23. How to Clean Up a Spill

All EAS Laboratories that have chemicals have a Spills Absorbent two pail system. The absorbent in the top pail is a 1:1:1 by volume mixture of sand:kitty litter:sodium bicarbonate. There are two Ultra Clean labs in the department that are an exception to this rule, these labs use spill pillows to absorb spills. Be sure to check what type of a spill the pillows are for.

  1. If you have had a chemical spill the first thing you need to do is to determine the toxicity of the spill. If a highly corrosive acid or toxic chemical has been spilled outside of a fumehood, you need to don a respirator. You will find a respirator in the Chemical Spills Kit in your laboratory. When you call another person to assist you in the clean up of the spill, they too will need to don a respirator. The second person will need to go to another laboratory and borrow that lab’s Chemical Spills Kit. Whenever a respirator is used, it must be sterilized before being returned to the kit
  2. Wear all the protective equipment necessary to clean the spill up safety. Seal off the area so that others are not exposed to the fumes.
  3. All injured personnel take precedence over the spill. If there has been an injury, remove the person from the area of the spill and begin first aid. Call for help, i.e.: EAS Spill Designates  have First Aid Certification. If you have received a chemical splash, you must seek medical attention. Remember that the Worker’s Compensation forms will need to be filed within 72 hours.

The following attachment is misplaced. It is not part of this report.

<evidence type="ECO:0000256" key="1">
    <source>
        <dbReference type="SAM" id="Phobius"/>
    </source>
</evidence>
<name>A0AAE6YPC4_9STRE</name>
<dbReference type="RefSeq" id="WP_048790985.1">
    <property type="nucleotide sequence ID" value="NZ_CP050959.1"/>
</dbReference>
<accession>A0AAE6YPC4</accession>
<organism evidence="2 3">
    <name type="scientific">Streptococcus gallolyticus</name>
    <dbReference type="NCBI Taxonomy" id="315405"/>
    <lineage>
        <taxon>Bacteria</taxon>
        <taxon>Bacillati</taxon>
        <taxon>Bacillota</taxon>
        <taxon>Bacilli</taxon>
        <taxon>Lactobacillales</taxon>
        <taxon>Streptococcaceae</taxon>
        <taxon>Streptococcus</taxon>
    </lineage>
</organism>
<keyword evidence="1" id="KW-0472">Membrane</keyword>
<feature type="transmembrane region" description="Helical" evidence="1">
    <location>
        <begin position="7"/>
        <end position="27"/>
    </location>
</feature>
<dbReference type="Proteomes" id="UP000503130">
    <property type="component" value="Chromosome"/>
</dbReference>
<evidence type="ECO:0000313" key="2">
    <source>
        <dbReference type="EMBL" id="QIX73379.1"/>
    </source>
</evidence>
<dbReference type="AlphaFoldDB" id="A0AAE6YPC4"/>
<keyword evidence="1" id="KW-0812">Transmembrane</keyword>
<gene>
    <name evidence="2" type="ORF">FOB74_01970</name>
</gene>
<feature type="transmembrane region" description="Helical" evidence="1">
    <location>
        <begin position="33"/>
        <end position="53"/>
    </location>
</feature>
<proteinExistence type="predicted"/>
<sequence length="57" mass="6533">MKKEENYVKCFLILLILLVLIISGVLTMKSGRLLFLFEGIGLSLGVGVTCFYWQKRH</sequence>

4. If there are no injured workers to attend to, proceed to surround the spill with the spill absorbent mix. View procedure
  5. Bag the residue using the heavy duty plastic bags inside the second pail. Use the appropriate tools to clean up the residue – if the spill was a flammable liquid – do not use metal dustpans that could create a spark. Move the broken glass or items with chemicals on them into the fumehood as quickly as possible to reduce the amount of airborne chemical contamination. Place the chemical abosorbent and broken glass into the heavy plastic bags and give the labeled, bagged residue to David Chesterman or Diane Caird. All chemical waste must be labeled and sent out for proper chemical disposal; never place solid waste into regular garbage and never pour liquid chemical waste down the drains. The chemical name must be written out in full, e.g.: Hydrochloric Acid not HCL.
  6. Replenish supplies used and sterilize all mask that were worn
  7. The Safety Officer will need to record and notify the Department and the Office of Environment Health & Safety about the accident. Any injuries stemming from the incident must be reported immediately to the EAS Assistant Chair.  See EH&S Injury Portal
  8. The Safety Officer and the Lab Supervisor will review what happened in order that a repeat incidence will not occur.
  9. The Safety Officer will follow up the incidence to ensure that all recommendations to avoid a repeat accident have been completed. The Safety Officer will report to the Office of Environmental Health & Safety that all recommendations have been completed.

Incidents and spills will occur in labs – it’s how you deal with them that matter!